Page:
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Confirming mental health care in acute psychiatric wards, as narrated by persons experiencing psychotic illness: an interview study.

Overview of attention for article published in BMC Nursing, January 2016
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  • Above-average Attention Score compared to outputs of the same age (56th percentile)
  • Average Attention Score compared to outputs of the same age and source

Mentioned by

twitter
3 tweeters

Citations

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10 Dimensions

Readers on

mendeley
45 Mendeley
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Title
Confirming mental health care in acute psychiatric wards, as narrated by persons experiencing psychotic illness: an interview study.
Published in
BMC Nursing, January 2016
DOI 10.1186/s12912-016-0126-x
Pubmed ID
Authors

Sebergsen, Karina, Norberg, Astrid, Talseth, Anne-Grethe, Karina Sebergsen, Astrid Norberg, Anne-Grethe Talseth

Abstract

It is important that mental health nurses meet the safety, security and care needs of persons suffering from psychotic illness to enhance these persons' likelihood of feeling better during their time in acute psychiatric wards. Certain persons in care describe nurses' mental health care as positive, whereas others report negative experiences and express a desire for improvements. There is limited research on how persons with psychotic illness experience nurses' mental health care acts and how such acts help these persons feel better. Therefore, the aim of this study was to explore, describe and understand how the mental health nurses in acute psychiatric wards provide care that helps persons who experienced psychotic illness to feel better, as narrated by these persons. This study had a qualitative design; 12 persons participated in qualitative interviews. The interviews were transcribed, content analysed and interpreted using Martin Buber's concept of confirmation. The results of this study show three categories of confirming mental health care that describe what helped the participants to feel better step-by-step: first, being confirmed as a person experiencing psychotic illness in need of endurance; second, being confirmed as a person experiencing psychotic illness in need of decreased psychotic symptoms; and third, being confirmed as a person experiencing psychotic illness in need of support in daily life. The underlying meaning of the categories and of subcategories were interpreted and formulated as the theme; confirming mental health care to persons experiencing psychotic illness. Confirming mental health care acts seem to help persons to feel better in a step-wise manner during psychotic illness. Nurses' openness and sensitivity to the changing care needs of persons who suffer from psychotic illness create moments of confirmation within caring acts that concretely help the persons to feel better and that may enhance their health. The results show the importance of taking the experiential knowledge of persons who have experienced psychotic illness seriously to develop and increase the quality of mental health care in acute psychiatric wards.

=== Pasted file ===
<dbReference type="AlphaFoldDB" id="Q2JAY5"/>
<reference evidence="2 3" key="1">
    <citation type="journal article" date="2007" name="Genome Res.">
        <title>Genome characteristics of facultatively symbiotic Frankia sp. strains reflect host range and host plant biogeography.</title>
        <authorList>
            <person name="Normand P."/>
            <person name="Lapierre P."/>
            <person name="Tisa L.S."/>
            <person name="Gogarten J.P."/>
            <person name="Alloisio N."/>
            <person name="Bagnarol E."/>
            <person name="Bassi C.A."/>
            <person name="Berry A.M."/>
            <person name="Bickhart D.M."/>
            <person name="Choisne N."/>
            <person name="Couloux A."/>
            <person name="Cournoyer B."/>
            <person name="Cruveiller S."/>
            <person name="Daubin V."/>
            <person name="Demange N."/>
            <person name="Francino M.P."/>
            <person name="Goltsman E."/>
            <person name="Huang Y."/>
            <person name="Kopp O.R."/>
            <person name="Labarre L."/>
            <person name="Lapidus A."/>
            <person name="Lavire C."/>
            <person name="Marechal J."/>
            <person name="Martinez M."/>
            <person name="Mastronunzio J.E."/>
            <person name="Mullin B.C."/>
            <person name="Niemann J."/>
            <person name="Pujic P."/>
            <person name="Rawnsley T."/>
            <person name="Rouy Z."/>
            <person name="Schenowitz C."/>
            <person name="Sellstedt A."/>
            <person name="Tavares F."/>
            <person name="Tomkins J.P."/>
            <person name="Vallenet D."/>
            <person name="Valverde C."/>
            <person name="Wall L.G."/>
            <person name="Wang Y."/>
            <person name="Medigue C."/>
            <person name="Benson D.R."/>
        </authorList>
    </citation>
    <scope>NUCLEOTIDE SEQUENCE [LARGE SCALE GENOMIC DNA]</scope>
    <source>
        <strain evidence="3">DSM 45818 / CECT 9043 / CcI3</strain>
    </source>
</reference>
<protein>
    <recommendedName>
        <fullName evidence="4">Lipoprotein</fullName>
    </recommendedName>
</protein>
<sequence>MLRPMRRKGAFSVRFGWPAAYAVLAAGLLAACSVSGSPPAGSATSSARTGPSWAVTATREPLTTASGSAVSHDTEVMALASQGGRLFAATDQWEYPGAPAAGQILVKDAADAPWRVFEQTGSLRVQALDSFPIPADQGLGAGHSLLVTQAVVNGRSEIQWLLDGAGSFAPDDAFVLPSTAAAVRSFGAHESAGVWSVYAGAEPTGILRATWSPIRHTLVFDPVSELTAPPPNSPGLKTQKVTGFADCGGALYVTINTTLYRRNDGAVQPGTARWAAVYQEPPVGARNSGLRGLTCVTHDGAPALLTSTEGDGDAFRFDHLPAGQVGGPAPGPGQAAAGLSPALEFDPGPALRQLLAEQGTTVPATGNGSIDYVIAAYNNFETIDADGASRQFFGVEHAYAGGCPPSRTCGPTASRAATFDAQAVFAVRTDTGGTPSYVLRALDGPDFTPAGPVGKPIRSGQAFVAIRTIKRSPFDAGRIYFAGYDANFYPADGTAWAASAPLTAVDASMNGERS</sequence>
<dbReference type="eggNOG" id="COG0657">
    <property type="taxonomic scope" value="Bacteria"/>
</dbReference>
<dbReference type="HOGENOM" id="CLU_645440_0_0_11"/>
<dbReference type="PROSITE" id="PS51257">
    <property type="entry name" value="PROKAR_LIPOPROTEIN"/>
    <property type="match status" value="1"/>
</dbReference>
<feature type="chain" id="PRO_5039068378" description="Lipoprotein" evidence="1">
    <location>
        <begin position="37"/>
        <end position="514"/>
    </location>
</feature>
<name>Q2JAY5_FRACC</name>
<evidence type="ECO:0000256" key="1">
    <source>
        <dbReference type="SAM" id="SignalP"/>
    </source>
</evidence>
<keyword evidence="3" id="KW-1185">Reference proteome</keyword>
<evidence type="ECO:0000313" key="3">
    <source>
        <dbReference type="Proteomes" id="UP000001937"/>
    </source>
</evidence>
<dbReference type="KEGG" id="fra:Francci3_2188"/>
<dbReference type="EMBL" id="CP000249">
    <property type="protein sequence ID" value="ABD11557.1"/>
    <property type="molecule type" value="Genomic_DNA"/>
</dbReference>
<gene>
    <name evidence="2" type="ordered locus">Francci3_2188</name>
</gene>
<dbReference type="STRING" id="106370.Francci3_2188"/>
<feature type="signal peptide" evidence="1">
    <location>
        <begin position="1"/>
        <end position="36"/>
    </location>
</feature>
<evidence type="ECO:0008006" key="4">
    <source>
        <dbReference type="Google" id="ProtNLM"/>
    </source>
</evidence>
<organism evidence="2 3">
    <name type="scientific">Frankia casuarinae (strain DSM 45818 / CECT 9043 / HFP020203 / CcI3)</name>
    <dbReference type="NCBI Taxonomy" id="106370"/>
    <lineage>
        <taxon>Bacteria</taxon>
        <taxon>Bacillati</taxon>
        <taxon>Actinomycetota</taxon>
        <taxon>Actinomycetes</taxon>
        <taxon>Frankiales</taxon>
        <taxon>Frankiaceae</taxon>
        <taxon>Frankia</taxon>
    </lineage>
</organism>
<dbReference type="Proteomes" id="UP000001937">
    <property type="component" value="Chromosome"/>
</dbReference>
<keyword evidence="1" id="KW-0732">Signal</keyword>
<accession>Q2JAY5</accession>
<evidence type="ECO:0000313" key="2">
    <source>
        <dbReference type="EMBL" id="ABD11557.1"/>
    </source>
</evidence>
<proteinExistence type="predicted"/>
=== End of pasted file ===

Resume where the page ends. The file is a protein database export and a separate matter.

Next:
Twitter Demographics

The data shown below were collected from the profiles of 3 tweeters who shared this research output. Click here to find out more about how the information was compiled.

Mendeley readers

The data shown below were compiled from readership statistics for 45 Mendeley readers of this research output. Click here to see the associated Mendeley record.

Geographical breakdown

Country Count As %
Unknown 45 100%

Demographic breakdown

Readers by professional status Count As %
Student > Bachelor 10 22%
Student > Master 7 16%
Lecturer 4 9%
Student > Doctoral Student 4 9%
Student > Ph. D. Student 4 9%
Other 9 20%
Unknown 7 16%
Readers by discipline Count As %
Nursing and Health Professions 13 29%
Psychology 7 16%
Medicine and Dentistry 6 13%
Social Sciences 4 9%
Biochemistry, Genetics and Molecular Biology 3 7%
Other 4 9%
Unknown 8 18%

Attention Score in Context

This research output has an Altmetric Attention Score of 2. This is our high-level measure of the quality and quantity of online attention that it has received. This Attention Score, as well as the ranking and number of research outputs shown below, was calculated when the research output was last mentioned on 31 October 2016.
All research outputs
#4,063,008
of 8,594,027 outputs
Outputs from BMC Nursing
#164
of 291 outputs
Outputs of similar age
#140,333
of 326,113 outputs
Outputs of similar age from BMC Nursing
#9
of 18 outputs
Altmetric has tracked 8,594,027 research outputs across all sources so far. This one has received more attention than most of these and is in the 52nd percentile.
So far Altmetric has tracked 291 research outputs from this source. They receive a mean Attention Score of 4.7. This one is in the 42nd percentile – i.e., 42% of its peers scored the same or lower than it.
Older research outputs will score higher simply because they've had more time to accumulate mentions. To account for age we can compare this Altmetric Attention Score to the 326,113 tracked outputs that were published within six weeks on either side of this one in any source. This one has gotten more attention than average, scoring higher than 56% of its contemporaries.
We're also able to compare this research output to 18 others from the same source and published within six weeks on either side of this one. This one is in the 44th percentile – i.e., 44% of its contemporaries scored the same or lower than it.